Weekly Photo Challenge: Delicate

When I saw this week’s challenge it made me instantly think of this image. The balance in nature is perhaps the most delicate thing in our world, and yet each day we deliberately tamper with it.

Some foolishly believe we are the master, that the resource is infinite. My hope is that we learn to respect it…before we lose it forever.

pollen covered bee

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Author: Jo Bryant

I was born in the land of Banjo Paterson, gum trees, and weather extremes. I am a freelance writer. I live in the Bay of Plenty, New Zealand, but still like to claim my Australian heritage. I graduated with a Bachelor of Communications in 2008. I am writing my first novel. I love to write poetry, short stories, and also write for the web. And there is nothing that is on a par with a sunny summer's day spent at Waihi Beach.

56 thoughts on “Weekly Photo Challenge: Delicate”

      1. I seem to have more trouble doing that the older I get. Now, I’m not sure that’s a factor of age, or a growing cynicism due to what I see in the world these days, or spending too long under the onslaught of my mother’s pessimism!

        This global economic crisis couldn’t have come at a worse time for the environment, with the money drying up and many of the people of the ‘big’ countries struggling for existence, there’s scant impetus to act now for the common good.

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        1. I know what you mean. Just yesterday I was saying that were I to be young again now…before the kiddywinkles were born…I am actually not sure I would have had children. Not because of them…but because of the world I have brought them in to. I worry for their future and for their childrens’ future. but then I have days like today…I went fishing with a friend…and the sea reminds me that there are cycles to everything. We just have to learn to go with the current and not fight it…until we are strong enough to find a way out.

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  1. When I was just a wee Howl, wild honey bee’s were everywhere. The neighbour had a apple and cherry orchard and on a number of occasions a wild hive would transplant themselves into the orchard. They’re quite fascinating to watch. Whenever I see an bee photo I remember the orchard.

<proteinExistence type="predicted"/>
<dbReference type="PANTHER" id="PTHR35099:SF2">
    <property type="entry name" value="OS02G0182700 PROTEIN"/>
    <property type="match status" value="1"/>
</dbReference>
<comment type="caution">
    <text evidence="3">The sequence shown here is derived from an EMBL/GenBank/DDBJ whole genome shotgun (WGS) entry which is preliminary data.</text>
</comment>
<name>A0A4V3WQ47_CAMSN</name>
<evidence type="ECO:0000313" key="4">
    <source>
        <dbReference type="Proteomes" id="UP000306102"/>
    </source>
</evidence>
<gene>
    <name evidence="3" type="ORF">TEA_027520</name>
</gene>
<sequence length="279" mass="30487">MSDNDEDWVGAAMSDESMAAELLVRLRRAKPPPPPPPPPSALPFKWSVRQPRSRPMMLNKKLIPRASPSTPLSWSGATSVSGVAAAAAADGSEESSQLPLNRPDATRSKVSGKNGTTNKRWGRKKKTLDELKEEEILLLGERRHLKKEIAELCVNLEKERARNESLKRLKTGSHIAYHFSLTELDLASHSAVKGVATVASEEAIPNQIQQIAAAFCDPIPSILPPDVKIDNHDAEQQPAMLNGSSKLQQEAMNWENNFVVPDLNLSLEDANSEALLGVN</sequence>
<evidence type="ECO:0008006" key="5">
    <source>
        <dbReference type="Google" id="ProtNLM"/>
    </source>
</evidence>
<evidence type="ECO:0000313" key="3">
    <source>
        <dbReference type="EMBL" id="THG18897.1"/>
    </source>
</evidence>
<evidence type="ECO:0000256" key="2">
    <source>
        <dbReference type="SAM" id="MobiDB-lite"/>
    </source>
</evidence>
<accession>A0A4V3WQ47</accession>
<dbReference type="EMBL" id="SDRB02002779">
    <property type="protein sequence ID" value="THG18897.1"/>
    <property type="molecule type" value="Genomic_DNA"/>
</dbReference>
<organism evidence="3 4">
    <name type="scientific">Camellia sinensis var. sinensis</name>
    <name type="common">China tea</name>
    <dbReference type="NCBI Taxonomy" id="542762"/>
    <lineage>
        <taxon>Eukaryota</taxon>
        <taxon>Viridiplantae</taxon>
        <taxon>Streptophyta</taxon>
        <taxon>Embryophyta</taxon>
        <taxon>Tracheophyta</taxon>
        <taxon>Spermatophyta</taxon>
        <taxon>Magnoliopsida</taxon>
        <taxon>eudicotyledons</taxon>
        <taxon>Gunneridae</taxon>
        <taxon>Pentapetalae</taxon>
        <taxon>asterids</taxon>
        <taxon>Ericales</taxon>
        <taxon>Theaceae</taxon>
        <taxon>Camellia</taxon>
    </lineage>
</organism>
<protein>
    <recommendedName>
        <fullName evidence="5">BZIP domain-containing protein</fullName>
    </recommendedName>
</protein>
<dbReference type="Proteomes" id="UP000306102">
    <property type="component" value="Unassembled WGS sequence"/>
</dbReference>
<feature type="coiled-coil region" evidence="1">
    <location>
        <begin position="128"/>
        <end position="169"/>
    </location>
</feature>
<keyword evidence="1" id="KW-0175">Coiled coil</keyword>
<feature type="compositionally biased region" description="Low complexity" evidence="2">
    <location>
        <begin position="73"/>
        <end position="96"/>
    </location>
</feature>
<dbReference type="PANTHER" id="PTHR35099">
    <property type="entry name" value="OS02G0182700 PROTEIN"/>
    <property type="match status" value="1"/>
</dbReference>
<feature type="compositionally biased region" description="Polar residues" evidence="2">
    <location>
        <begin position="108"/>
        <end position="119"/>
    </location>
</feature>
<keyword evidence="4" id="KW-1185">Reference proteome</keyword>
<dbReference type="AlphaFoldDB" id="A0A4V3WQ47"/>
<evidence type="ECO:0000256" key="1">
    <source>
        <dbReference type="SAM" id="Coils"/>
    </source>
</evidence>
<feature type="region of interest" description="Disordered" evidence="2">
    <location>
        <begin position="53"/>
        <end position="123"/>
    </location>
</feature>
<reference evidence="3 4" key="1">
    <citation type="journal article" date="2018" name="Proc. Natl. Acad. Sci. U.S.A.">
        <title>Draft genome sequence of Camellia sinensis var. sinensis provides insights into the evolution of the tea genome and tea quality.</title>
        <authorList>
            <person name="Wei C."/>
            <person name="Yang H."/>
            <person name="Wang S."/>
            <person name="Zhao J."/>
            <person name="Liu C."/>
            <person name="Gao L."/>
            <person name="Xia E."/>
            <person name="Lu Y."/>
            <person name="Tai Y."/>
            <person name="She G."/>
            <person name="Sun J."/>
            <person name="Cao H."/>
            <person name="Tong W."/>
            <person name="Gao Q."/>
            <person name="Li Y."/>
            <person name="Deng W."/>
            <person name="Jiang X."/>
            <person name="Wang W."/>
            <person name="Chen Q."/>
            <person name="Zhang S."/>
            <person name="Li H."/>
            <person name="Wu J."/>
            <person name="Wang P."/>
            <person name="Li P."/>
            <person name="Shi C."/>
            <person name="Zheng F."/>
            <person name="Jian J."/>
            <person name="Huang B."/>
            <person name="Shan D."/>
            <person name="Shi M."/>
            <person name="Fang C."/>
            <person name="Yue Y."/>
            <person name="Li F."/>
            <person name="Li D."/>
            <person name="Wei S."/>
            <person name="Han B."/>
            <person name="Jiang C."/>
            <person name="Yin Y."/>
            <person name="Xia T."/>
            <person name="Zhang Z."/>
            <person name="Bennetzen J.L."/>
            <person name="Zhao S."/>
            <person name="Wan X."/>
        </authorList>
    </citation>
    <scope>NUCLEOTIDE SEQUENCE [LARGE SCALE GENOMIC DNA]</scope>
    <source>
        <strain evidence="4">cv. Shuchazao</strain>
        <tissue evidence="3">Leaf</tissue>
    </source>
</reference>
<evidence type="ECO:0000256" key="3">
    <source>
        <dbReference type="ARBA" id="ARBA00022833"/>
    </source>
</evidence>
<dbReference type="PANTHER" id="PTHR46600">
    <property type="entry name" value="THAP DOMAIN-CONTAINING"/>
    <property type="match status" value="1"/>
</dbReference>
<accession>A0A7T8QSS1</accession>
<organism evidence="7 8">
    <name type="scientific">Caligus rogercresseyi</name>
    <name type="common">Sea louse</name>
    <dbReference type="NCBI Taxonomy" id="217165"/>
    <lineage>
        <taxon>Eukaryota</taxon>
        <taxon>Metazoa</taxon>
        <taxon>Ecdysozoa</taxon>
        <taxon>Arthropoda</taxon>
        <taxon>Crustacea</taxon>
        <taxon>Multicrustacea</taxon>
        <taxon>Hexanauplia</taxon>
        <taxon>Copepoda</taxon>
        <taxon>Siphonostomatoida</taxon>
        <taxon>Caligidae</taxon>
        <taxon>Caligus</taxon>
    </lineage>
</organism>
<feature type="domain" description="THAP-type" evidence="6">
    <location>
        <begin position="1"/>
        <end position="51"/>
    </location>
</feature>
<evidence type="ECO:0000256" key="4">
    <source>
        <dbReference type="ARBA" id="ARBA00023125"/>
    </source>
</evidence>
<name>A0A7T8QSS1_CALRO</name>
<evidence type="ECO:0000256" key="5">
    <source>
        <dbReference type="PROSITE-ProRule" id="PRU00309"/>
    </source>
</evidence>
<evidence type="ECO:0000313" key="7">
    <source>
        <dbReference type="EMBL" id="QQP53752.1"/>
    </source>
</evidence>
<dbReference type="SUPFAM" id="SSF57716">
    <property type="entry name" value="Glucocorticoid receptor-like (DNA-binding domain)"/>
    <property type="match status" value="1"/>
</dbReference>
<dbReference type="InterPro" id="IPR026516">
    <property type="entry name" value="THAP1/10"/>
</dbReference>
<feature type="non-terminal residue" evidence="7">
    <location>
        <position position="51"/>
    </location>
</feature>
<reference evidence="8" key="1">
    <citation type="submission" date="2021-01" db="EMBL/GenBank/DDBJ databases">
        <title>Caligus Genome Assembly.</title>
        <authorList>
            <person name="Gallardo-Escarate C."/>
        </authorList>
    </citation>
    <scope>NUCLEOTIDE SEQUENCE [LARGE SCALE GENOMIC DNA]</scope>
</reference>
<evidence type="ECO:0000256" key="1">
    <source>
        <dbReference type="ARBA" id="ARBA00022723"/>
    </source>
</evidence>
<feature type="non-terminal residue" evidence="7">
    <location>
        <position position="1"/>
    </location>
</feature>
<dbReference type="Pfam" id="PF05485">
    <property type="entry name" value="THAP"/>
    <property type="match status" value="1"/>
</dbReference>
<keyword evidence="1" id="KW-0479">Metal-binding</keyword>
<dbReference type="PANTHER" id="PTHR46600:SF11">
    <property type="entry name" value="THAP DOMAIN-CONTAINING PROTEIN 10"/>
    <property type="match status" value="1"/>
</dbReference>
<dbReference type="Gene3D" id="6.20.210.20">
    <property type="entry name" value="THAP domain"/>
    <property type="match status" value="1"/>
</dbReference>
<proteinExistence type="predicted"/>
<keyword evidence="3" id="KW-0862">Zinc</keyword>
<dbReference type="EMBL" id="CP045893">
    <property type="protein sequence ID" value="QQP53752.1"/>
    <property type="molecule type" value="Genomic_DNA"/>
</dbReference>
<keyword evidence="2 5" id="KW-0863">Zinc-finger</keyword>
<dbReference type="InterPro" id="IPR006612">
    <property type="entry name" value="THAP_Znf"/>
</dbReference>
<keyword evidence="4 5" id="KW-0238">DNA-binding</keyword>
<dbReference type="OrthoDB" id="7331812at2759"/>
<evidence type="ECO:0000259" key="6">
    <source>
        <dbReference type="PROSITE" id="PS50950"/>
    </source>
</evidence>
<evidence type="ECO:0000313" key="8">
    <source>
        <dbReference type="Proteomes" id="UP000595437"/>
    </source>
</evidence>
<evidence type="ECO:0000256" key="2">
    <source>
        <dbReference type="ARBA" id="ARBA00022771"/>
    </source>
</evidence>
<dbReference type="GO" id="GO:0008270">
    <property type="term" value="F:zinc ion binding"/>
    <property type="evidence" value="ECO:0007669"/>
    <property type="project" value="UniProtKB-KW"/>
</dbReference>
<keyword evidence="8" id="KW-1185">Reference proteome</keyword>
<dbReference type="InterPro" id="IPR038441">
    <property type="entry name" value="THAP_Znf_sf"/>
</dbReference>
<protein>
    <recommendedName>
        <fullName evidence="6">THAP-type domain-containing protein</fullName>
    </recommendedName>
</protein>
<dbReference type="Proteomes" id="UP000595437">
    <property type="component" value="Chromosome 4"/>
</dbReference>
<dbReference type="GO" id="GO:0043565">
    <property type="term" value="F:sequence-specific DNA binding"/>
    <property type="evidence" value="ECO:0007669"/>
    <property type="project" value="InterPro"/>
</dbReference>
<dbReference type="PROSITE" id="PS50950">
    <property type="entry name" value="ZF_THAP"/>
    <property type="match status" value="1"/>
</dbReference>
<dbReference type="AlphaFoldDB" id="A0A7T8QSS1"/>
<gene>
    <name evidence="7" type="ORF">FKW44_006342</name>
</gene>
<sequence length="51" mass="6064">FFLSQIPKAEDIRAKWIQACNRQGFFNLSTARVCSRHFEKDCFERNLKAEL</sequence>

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  2. Jo, great interpretation and shot! Besides the two “delicate” interpretations you cover here, there is a third represented by the bee that you might not know about. In the US in the last couple of years thousands of honeybees died from some sort of virus. I don’t know if they ever figured out what it was, but when the story came out they were talking about how important the bees are to our crops and food supply.

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    1. Thanks Sue. That is so sad. It is said that Albert Einstein once said: “If the bee disappears… man would have no more than four years to live.”
      While the quote is probably very true…Einstein is not the one who said it.

      Our local honeybee is also under threat.

      Before 2000, New Zealand had the healthiest bee population in the world. Then the varroa destructor mite arrived. Recenly another parasite has turned up – nosema ceranae. We are terrified that if the Asian Honeybee gets to NZ it will be all over for our bees. And they have established themselves in Queensland.

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  3. I think you just nailed it Jo .
    Perfect sentiment and image . I feel a bit guilty I don’t make more of an effort with some things your posts make me THINK . Thanks x

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  4. Bees are delicate critters indeed. We’re having trouble with mites in our local hives. No problem until bees were brought in from the mainland to pollinate the cranberry bogs. They brought the mites;-( Not to worry about the cat–I did let him in after I took the picture;-)m

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  5. i love bees. as has been mentioned in an earlier comment, they seem to be disappearing globally, and so i am always happy to see them. especially if they are honey bees. apparently most of the food we enjoy every day can be traced back to the role of the honey bee.
     
    lots of delicate images come to mind as i see this image and read your words – the bee balancing on the flower, the flower’s ability to bear up under the weight of the bee, and the reproduction of seeds for next year’s blossoms which is possible in part because the bee is there, the bee’s ability to gather pollen because the flower is there…..
     
    lots of thoughts come to mind, but this is a comment and not a blog post. thank you for giving voice to something that all of us, even in seemingly small but by no means insignificant ways, are able to do to make a big difference. thanks for sharing.

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